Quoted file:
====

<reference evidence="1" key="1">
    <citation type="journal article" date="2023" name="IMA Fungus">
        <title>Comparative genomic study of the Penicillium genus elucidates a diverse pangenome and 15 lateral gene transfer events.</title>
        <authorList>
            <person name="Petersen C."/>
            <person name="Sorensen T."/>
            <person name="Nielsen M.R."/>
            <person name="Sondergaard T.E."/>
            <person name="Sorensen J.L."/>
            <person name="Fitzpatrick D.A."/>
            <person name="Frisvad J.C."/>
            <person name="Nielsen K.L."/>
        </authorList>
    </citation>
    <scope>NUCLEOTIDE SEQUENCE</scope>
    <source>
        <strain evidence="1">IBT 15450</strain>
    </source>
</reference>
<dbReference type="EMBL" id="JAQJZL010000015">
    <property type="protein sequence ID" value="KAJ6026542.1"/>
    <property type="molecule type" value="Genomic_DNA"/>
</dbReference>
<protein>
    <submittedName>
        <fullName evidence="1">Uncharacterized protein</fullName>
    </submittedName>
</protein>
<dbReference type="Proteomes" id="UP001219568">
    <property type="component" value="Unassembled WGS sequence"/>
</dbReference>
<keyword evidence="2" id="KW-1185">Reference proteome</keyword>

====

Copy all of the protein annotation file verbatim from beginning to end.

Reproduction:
<reference evidence="1" key="1">
    <citation type="journal article" date="2023" name="IMA Fungus">
        <title>Comparative genomic study of the Penicillium genus elucidates a diverse pangenome and 15 lateral gene transfer events.</title>
        <authorList>
            <person name="Petersen C."/>
            <person name="Sorensen T."/>
            <person name="Nielsen M.R."/>
            <person name="Sondergaard T.E."/>
            <person name="Sorensen J.L."/>
            <person name="Fitzpatrick D.A."/>
            <person name="Frisvad J.C."/>
            <person name="Nielsen K.L."/>
        </authorList>
    </citation>
    <scope>NUCLEOTIDE SEQUENCE</scope>
    <source>
        <strain evidence="1">IBT 15450</strain>
    </source>
</reference>
<dbReference type="EMBL" id="JAQJZL010000015">
    <property type="protein sequence ID" value="KAJ6026542.1"/>
    <property type="molecule type" value="Genomic_DNA"/>
</dbReference>
<protein>
    <submittedName>
        <fullName evidence="1">Uncharacterized protein</fullName>
    </submittedName>
</protein>
<dbReference type="Proteomes" id="UP001219568">
    <property type="component" value="Unassembled WGS sequence"/>
</dbReference>
<keyword evidence="2" id="KW-1185">Reference proteome</keyword>